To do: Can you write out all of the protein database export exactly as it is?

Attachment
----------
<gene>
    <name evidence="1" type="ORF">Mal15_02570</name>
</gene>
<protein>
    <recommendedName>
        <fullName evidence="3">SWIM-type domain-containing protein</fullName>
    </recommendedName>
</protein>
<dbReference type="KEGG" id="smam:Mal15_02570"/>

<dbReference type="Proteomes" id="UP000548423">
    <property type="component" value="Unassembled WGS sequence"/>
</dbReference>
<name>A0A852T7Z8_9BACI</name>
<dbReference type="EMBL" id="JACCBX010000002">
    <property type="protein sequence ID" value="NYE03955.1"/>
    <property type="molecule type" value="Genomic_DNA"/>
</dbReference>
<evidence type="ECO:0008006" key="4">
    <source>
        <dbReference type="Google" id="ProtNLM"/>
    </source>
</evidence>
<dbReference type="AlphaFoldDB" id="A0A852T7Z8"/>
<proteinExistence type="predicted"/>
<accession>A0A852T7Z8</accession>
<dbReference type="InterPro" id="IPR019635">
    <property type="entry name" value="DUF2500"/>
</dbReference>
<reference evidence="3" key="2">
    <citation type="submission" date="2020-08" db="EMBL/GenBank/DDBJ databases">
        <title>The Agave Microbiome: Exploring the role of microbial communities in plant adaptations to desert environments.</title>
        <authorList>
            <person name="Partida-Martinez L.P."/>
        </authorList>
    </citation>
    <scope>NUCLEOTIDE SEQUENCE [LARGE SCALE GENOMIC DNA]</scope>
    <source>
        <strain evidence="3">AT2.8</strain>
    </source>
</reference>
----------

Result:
<gene>
    <name evidence="1" type="ORF">Mal15_02570</name>
</gene>
<protein>
    <recommendedName>
        <fullName evidence="3">SWIM-type domain-containing protein</fullName>
    </recommendedName>
</protein>
<dbReference type="KEGG" id="smam:Mal15_02570"/>

<dbReference type="Proteomes" id="UP000548423">
    <property type="component" value="Unassembled WGS sequence"/>
</dbReference>
<name>A0A852T7Z8_9BACI</name>
<dbReference type="EMBL" id="JACCBX010000002">
    <property type="protein sequence ID" value="NYE03955.1"/>
    <property type="molecule type" value="Genomic_DNA"/>
</dbReference>
<evidence type="ECO:0008006" key="4">
    <source>
        <dbReference type="Google" id="ProtNLM"/>
    </source>
</evidence>
<dbReference type="AlphaFoldDB" id="A0A852T7Z8"/>
<proteinExistence type="predicted"/>
<accession>A0A852T7Z8</accession>
<dbReference type="InterPro" id="IPR019635">
    <property type="entry name" value="DUF2500"/>
</dbReference>
<reference evidence="3" key="2">
    <citation type="submission" date="2020-08" db="EMBL/GenBank/DDBJ databases">
        <title>The Agave Microbiome: Exploring the role of microbial communities in plant adaptations to desert environments.</title>
        <authorList>
            <person name="Partida-Martinez L.P."/>
        </authorList>
    </citation>
    <scope>NUCLEOTIDE SEQUENCE [LARGE SCALE GENOMIC DNA]</scope>
    <source>
        <strain evidence="3">AT2.8</strain>
    </source>
</reference>